Editors' ChoiceInfectious Disease

A proactive charcoal approach shields the gut microbiome from systemic antibiotics

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Science Translational Medicine  28 Feb 2018:
Vol. 10, Issue 430, eaas8966
DOI: 10.1126/scitranslmed.aas8966

Abstract

A new activated charcoal agent protects beneficial gut microbiota from the adverse effects of systemic antibiotic therapy.

Antibiotics are a cornerstone of modern healthcare. They allow for survival from otherwise fatal infections and enable fundamental medical procedures, such as surgery and cancer chemotherapy. Systemic antibiotic treatment, while potentially lifesaving, can devastate the commensal microbes that are essential for functions ranging from immune defense to nutrient metabolism. Disruption of these microbial populations by off-target effects of antibiotics can lead to the outgrowth of Clostridium difficile and selects for drug-resistant pathogens that can disseminate within a patient or throughout a community.

Gunzberg and colleagues directly address this important issue by showing that deployment of an activated charcoal adsorbent called DAV132 to the intestine shields beneficial human microbiota from the ill effects of systemic antibiotic treatment. They test this compound in a randomized clinical trial involving 28 healthy volunteers treated with the broad-spectrum antibiotic moxifloxacin alone or in combination with the agent. DAV132 coadministration dramatically reduced undesired intestinal antibiotic levels by over 99% without eliciting any adverse side effects. Importantly, they found that DAV132 did not impact plasma concentrations of moxifloxacin, ensuring that antibiotics would still maintain full activity against a patient’s infection. Through formulation allowing directed release in the large intestine, the authors successfully developed an activated charcoal agent with gut-specific drug sequestration efficacy in a human population.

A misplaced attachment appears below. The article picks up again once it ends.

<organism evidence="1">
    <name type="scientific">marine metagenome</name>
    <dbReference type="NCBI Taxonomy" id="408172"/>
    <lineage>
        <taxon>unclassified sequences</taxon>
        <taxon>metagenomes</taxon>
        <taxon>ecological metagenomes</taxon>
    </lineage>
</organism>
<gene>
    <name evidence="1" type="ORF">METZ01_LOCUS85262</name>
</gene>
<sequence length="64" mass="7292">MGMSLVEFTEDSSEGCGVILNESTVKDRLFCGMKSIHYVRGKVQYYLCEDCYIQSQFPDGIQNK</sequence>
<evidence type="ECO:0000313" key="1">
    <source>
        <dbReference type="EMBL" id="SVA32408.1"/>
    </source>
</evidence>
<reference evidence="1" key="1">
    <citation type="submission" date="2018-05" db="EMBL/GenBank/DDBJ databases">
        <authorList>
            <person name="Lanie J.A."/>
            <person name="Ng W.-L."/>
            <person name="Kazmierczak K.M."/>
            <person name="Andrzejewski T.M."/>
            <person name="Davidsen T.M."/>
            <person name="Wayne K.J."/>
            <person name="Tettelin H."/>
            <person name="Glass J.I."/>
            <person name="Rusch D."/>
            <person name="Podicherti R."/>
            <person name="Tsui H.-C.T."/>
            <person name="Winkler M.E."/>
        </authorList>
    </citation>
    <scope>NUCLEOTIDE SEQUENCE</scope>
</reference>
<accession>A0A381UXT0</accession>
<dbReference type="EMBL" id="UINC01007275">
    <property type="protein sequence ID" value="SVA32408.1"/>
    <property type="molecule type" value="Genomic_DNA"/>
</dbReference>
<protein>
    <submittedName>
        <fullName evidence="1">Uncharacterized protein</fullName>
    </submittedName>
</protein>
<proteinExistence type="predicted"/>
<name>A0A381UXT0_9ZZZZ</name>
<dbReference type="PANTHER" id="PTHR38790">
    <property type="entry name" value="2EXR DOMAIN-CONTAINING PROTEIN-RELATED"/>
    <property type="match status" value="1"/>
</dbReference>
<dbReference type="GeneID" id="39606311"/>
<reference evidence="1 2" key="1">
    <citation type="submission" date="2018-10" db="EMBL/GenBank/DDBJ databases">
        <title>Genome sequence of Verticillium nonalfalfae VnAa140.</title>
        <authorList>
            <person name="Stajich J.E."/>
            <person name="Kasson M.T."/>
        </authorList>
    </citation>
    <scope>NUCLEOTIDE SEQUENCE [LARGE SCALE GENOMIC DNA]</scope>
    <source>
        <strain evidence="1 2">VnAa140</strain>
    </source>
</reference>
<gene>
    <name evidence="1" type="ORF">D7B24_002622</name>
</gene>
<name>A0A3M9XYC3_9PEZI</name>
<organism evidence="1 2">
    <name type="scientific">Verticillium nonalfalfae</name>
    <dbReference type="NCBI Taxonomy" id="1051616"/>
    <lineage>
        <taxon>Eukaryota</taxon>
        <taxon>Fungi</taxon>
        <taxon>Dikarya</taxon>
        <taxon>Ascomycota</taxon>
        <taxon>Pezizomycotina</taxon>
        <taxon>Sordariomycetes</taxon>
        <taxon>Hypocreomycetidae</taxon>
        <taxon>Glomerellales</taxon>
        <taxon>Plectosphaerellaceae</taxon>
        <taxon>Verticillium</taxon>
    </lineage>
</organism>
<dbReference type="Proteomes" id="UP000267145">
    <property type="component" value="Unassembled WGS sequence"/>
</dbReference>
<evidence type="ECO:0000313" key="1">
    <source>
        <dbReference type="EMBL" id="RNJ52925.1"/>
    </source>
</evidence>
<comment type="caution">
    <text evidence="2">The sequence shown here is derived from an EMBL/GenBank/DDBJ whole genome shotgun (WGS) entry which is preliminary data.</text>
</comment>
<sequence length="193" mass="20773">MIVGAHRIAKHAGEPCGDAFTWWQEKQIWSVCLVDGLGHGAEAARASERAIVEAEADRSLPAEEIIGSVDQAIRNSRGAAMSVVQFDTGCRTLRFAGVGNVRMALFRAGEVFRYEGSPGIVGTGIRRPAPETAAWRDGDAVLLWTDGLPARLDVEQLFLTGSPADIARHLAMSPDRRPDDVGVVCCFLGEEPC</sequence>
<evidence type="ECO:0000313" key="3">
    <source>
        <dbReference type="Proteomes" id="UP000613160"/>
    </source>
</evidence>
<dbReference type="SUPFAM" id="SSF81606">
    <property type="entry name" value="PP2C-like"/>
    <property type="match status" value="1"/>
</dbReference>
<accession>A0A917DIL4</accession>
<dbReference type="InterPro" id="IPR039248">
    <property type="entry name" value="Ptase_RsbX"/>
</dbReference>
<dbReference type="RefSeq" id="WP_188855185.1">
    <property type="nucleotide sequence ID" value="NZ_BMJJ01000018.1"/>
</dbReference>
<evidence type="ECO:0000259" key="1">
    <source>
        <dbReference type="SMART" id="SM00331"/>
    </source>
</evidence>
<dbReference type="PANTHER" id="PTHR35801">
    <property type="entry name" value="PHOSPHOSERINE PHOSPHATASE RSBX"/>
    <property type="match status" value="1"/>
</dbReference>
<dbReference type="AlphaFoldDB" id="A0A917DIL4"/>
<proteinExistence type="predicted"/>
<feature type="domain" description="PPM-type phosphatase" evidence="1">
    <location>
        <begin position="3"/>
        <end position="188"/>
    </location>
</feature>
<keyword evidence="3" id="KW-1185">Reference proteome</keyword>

The authors extended their clinical findings by using shotgun metagenomic sequencing to molecularly characterize the effects of DAV132 administration on the intestinal microbiome. They found that while moxifloxacin eviscerated the gene richness of enteric microbial communities, DAV132 administration offered durable protection against this assault. Last, the authors confirmed using an ex vivo model that DAV132 activity was not just limited to moxifloxacin but protective against a wide range of antibiotic classes.

The small sample size of this study and the absence of data on DAV132 efficacy in a true patient population precluded confirming whether DAV132 will offer clinical benefit. Future work will be needed to prospectively validate these intriguing findings in larger clinical cohort and answer important outstanding questions such as whether DAV132 can reduce the incidence of C. difficile infection during antibiotic treatment and prevent the emergence of drug resistant microbes during long-term antibiotic therapy.

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